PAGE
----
As we look to the new next, unsurprisingly, many people have no desire to return to the office full-time, and, by extension, be forced to live close to it, especially if it is there mostly for symbolic or decorative purposes. As our newly released ManpowerGroup global analysis shows, 8 in 10 workers want more remote work to attain a healthier work-life fusion. To be sure, we had been talking about the benefits of an agile, hybrid, and fluid workforce for some time, but the pandemic marks the formal entrance to the age of digital nomads and a personalized workforce, with five salient trends (and opportunities) to consider:
1. Technology Is Deepening Human Connections: Discussions about new technologies, such as AI, often paint a bleak and dehumanizing picture. For example, the author of Sapiens: A Brief History of Humankind, Yuval Noah Harari, has warned of the rise of a “useless class” of humans. And there are vastly exaggerated alarm bells being rung over automation. A more obvious trend so far has been that humans working with, and enhanced by, AI, almost always produce better results than humans without AI, or AI without humans. While the crisis accelerated the use of technology, which enabled the decoupling of work from a “place”, this shift was already occurring as a large proportion of organizations — large, medium, and small — made necessary investments in online collaboration tools like Zoom and Teams, growing the market for collaboration software to more than $45 billion globally (resulting in a 300% increase in Zoom’s share price since the pandemic started).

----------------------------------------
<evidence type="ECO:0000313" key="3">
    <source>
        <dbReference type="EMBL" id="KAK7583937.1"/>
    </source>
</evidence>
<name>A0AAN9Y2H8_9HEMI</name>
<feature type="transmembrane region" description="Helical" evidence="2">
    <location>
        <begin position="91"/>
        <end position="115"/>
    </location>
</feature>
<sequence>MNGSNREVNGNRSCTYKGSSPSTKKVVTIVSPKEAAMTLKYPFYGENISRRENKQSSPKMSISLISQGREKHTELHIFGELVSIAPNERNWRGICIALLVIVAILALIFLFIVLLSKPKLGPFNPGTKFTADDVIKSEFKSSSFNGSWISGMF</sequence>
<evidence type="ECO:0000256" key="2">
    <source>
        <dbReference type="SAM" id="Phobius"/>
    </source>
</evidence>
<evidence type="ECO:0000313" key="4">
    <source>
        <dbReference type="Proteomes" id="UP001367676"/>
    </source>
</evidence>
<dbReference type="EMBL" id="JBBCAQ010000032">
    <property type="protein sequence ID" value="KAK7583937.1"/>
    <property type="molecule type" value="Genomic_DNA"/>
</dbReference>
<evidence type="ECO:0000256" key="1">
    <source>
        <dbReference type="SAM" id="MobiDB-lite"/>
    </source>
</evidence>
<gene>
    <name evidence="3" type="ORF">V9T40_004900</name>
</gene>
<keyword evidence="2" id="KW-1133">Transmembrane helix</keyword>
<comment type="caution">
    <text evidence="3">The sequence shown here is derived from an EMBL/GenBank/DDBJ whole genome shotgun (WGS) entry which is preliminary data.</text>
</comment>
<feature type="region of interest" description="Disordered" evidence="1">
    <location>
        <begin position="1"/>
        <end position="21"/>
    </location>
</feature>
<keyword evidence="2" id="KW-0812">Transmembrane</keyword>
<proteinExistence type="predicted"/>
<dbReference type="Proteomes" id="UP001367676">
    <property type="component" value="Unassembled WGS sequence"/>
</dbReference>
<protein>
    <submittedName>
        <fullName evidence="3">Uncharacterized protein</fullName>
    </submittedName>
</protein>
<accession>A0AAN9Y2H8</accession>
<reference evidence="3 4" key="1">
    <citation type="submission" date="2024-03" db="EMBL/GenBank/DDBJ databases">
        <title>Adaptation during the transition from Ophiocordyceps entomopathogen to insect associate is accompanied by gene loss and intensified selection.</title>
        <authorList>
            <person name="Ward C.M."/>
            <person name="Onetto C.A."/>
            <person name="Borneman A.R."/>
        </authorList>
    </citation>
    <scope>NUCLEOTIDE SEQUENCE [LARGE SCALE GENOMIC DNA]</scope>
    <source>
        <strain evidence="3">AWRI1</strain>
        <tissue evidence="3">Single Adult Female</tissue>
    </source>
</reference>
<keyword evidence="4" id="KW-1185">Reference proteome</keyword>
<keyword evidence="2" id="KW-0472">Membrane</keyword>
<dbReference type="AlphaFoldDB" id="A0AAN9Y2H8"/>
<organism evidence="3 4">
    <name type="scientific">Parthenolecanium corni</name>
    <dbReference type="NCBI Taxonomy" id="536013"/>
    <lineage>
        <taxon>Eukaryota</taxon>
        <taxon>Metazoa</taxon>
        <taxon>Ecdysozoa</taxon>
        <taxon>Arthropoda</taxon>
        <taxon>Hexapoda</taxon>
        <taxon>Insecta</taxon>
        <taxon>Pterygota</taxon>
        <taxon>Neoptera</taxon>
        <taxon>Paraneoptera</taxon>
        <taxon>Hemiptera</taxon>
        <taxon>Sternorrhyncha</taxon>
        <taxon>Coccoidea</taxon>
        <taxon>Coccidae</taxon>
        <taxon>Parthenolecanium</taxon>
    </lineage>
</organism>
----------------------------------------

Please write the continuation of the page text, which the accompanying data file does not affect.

Technology is rapidly becoming more human. We aren’t simply collaborating; we are running businesses, visiting family, attending weddings, and educating our children through technology, making the virtual world more humane, forging deep digital connections that are founded on true human connectedness. The crisis has converted collaboration software to “cohabitation software,” with Microsoft reporting a 10% increase in social meetings (including “pajama day” or “meet my pet day”) during the past few months. All this allows us to exist “in the same space at the same time” together, while we determine the place.
2. Building Culture Outside the Building: Last year, when the world could not even imagine the present state of affairs, we presented our research on What Workers Want, and a Fortune 500 CEO asked us: “How do you possibly build culture when you don’t sit together”? Our response was that culture doesn’t exist within walls; it exists within people, so you have to build culture through people, wherever they sit. We could tell he was skeptical — yet the pandemic has proven that we can and must build culture from living rooms and home offices across the country. Workers knew this a while ago. It’s why people may use the exact same technology yet experience work in a very different way when they move from one company to another. Fundamentally, culture is “how we do things around here,” and it’s the sum of default behaviors, preferences, values, and decisions that make each organization a unique habitat, regardless of whether people frequent an office or not.